Record year for agricultural shipments through Port of Hamilton

The Port of Hamilton continues to expand its role as a leading transportation hub for Ontario’s agri-food sector.

In 2017, the port handled its highest-ever total of agricultural products. Close to 2.3 million metric tons of commodities such as Ontario-grown corn, wheat and soybeans, as well as canola, sugar, potash and other fertilizers were handled through the Port of Hamilton. Agricultural cargoes now make up 23 percent of the port’s total, up from 12.5 percent in 2010.

Hamilton Port Authority (HPA) President & CEO Ian Hamilton attributes the steady growth in the agricultural sector to the port’s ability to respond to market opportunities: “Global demand for food is growing, and Canada has an impeccable brand internationally for food safety and quality.”

Capacity at the port has been growing steadily to keep up with this demand.

“The Port of Hamilton has attracted more than C$200 million in agri-food related private sector investment in recent years, which means our terminal operators have the ability to move more product, more efficiently,” said Hamilton.

Success with primary agricultural commodities has attracted new supply chain partners to the Port of Hamilton. The port now has 14 tenants in the agri-food sector, from food processing, grain milling and beer brewing to food-grade trucking and warehousing.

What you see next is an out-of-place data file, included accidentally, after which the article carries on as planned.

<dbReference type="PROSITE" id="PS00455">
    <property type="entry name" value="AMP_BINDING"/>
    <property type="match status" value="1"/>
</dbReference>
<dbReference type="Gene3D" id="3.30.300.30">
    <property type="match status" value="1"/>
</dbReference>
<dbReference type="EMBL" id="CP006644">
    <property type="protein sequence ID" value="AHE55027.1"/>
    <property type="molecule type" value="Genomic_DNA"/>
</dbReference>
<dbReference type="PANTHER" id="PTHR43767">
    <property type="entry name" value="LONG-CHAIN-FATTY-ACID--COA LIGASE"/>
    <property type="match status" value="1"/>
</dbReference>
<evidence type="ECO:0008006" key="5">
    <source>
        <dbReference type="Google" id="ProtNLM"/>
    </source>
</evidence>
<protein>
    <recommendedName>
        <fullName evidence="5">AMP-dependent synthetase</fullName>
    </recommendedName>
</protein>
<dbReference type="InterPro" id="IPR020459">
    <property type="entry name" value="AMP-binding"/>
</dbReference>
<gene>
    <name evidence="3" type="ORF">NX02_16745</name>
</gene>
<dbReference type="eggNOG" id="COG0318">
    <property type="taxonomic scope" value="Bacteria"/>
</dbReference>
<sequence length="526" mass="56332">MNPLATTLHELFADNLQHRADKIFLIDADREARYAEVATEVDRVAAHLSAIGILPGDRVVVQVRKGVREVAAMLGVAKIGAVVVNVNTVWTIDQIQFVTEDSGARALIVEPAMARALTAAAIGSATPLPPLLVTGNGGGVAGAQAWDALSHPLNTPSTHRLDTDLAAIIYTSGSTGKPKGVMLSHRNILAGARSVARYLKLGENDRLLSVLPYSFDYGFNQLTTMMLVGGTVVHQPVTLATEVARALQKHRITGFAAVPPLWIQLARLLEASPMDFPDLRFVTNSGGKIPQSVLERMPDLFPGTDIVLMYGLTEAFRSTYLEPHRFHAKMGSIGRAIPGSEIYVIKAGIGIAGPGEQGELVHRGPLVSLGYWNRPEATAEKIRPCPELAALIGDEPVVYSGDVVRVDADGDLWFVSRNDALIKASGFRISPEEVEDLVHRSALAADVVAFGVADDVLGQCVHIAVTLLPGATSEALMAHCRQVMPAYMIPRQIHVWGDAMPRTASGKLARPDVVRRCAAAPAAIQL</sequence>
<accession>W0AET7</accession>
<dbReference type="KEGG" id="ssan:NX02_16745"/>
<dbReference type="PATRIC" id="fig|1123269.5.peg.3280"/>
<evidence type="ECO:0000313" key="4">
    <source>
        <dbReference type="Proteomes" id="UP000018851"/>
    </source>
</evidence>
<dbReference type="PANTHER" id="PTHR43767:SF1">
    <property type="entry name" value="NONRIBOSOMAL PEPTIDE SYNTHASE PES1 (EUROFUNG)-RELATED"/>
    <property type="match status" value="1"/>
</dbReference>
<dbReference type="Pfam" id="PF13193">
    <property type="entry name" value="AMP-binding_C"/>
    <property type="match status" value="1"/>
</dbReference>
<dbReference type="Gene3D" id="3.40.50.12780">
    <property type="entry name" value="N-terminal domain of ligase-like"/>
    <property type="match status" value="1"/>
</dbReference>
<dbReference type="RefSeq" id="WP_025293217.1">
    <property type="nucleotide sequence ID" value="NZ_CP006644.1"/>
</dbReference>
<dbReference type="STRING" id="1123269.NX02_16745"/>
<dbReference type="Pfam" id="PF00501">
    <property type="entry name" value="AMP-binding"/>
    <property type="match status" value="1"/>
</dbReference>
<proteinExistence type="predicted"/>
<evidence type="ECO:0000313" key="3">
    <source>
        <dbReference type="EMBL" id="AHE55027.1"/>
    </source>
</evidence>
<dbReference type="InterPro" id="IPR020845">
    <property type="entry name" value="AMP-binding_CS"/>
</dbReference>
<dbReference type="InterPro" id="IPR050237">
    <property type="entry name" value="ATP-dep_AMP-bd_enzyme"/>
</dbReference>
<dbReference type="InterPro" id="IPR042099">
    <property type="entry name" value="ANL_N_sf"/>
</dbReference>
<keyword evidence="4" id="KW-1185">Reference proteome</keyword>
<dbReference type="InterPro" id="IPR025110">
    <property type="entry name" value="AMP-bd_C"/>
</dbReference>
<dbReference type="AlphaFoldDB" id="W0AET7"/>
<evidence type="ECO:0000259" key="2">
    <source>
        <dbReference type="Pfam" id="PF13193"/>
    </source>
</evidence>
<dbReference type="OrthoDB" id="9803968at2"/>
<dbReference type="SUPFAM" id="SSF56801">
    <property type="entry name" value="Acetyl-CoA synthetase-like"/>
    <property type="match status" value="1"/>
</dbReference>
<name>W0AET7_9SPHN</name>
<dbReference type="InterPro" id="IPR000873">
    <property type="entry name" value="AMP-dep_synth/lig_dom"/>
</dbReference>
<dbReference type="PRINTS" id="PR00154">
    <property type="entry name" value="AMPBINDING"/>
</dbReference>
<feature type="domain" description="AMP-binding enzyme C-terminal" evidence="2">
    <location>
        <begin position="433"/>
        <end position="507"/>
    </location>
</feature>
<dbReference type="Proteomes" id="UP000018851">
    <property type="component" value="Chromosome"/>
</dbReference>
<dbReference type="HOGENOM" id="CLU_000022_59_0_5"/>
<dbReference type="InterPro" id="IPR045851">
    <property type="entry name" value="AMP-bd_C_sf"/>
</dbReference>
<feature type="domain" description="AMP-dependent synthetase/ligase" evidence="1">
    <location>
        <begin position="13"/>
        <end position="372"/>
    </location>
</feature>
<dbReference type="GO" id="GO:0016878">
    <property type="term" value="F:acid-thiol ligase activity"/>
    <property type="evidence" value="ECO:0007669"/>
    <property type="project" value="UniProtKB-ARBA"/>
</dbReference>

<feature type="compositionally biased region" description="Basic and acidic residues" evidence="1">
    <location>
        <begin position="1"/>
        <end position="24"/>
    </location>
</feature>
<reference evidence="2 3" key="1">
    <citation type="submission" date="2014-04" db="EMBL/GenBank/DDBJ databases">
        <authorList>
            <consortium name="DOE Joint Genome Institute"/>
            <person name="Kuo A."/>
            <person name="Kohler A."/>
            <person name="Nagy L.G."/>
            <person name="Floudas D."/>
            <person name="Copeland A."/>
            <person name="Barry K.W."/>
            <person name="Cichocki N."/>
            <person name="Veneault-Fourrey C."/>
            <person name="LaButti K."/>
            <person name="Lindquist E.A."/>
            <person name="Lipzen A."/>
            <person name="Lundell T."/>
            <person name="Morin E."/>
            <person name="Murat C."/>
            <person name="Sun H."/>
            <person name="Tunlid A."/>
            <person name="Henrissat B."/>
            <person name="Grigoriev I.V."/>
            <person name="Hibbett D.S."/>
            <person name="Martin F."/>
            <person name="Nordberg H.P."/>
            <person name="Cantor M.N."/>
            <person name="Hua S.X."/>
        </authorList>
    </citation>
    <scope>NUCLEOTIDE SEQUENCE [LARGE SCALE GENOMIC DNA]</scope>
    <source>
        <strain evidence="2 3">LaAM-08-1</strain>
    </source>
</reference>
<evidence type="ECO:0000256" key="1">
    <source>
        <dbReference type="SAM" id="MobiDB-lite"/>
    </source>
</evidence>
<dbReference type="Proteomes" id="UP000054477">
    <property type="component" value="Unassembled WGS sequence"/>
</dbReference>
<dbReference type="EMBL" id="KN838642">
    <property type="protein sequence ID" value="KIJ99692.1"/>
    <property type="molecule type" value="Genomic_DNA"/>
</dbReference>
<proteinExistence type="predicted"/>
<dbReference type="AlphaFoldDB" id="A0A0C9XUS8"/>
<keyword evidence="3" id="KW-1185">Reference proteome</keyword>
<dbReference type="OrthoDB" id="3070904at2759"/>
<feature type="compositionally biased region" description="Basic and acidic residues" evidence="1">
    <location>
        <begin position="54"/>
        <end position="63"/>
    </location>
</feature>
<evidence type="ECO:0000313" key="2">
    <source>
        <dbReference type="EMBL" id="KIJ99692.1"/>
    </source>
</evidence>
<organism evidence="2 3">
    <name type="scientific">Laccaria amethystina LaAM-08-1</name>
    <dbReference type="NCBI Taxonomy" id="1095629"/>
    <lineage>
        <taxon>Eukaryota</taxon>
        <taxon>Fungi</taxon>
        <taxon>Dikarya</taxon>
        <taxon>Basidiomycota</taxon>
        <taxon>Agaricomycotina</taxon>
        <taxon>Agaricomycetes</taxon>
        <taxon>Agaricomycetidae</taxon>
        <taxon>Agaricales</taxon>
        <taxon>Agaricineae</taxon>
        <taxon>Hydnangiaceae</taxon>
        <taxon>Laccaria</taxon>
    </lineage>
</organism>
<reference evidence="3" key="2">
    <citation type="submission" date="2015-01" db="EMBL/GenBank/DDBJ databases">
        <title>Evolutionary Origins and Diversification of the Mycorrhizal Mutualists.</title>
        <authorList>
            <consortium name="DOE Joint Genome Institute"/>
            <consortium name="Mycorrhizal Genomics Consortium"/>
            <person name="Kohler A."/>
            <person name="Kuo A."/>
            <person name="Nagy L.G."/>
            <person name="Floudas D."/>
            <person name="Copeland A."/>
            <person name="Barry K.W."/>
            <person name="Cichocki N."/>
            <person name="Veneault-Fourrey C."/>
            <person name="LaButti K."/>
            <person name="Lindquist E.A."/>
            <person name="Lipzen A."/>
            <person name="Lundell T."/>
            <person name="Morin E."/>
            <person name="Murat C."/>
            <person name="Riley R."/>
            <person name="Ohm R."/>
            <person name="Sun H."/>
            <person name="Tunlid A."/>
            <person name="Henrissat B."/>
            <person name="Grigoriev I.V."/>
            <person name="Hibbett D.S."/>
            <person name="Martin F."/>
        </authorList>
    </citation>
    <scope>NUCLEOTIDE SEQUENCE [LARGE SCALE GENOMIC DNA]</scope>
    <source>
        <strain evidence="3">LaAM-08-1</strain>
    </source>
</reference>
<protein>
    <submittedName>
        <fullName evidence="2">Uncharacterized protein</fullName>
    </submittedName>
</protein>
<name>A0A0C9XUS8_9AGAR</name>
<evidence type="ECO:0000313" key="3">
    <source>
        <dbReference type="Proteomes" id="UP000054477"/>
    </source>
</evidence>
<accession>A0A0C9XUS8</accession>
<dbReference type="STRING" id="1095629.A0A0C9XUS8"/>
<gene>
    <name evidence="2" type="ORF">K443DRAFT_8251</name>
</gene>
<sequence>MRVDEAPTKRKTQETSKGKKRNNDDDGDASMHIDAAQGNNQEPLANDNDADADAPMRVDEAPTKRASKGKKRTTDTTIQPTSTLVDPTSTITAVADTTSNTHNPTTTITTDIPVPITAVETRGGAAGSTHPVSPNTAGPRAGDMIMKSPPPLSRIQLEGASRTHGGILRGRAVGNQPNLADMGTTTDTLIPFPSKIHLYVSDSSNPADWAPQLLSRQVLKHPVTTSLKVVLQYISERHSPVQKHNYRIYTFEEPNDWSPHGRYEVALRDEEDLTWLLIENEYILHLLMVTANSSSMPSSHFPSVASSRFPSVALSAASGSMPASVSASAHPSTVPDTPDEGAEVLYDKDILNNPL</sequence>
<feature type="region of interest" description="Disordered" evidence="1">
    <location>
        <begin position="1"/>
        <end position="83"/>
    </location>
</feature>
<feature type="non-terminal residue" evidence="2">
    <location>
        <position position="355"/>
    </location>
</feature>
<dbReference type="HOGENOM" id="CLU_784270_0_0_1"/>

“We brought together all the right ingredients, and now we’re really cooking,” said Hamilton.

Overall, the port’s tonnage for all cargoes was 6 percent higher than in 2016, at 9.86 million metric tons in 2017.

Commodities associated with steelmaking rebounded in 2017, spurred by a revival of activity at Stelco’s Hamilton works. Import shipments of finished steel were also their highest ever, at more than 620,000 metric tons, 20 percent higher than in 2016, reflecting strong demand from Ontario’s manufacturing sector.

It was also a solid year for investment at the Port of Hamilton, with new private sector facilities coming into operation. Investments included G3 Canada Ltd’s C$50 million grain export terminal and Parrish & Heimbecker’s new C$45 million flour mill, the first new flour mill built in Ontario in 75 years. HPA reinvests its own earnings into port infrastructure, which in 2017 totaled more than C$10 million in new rail capacity, utility upgrades and energy efficiency improvements.

The Port of Hamilton is the largest port in Ontario, handling a wide variety of cargo types, and overseeing more than 630 acres of transportation-intensive employment lands.

Hamilton believes the Port of Hamilton is the region’s best model for growing maritime trade and the economy along with it.

“The role of maritime trade in southern Ontario is sometimes overlooked, but it is critically important to industries like agri-food and manufacturing,” he said. “The opportunity is there if we want it—to use our marine sector to grow our economy and reduce our environmental impact at the same time.”

Maritime Editorial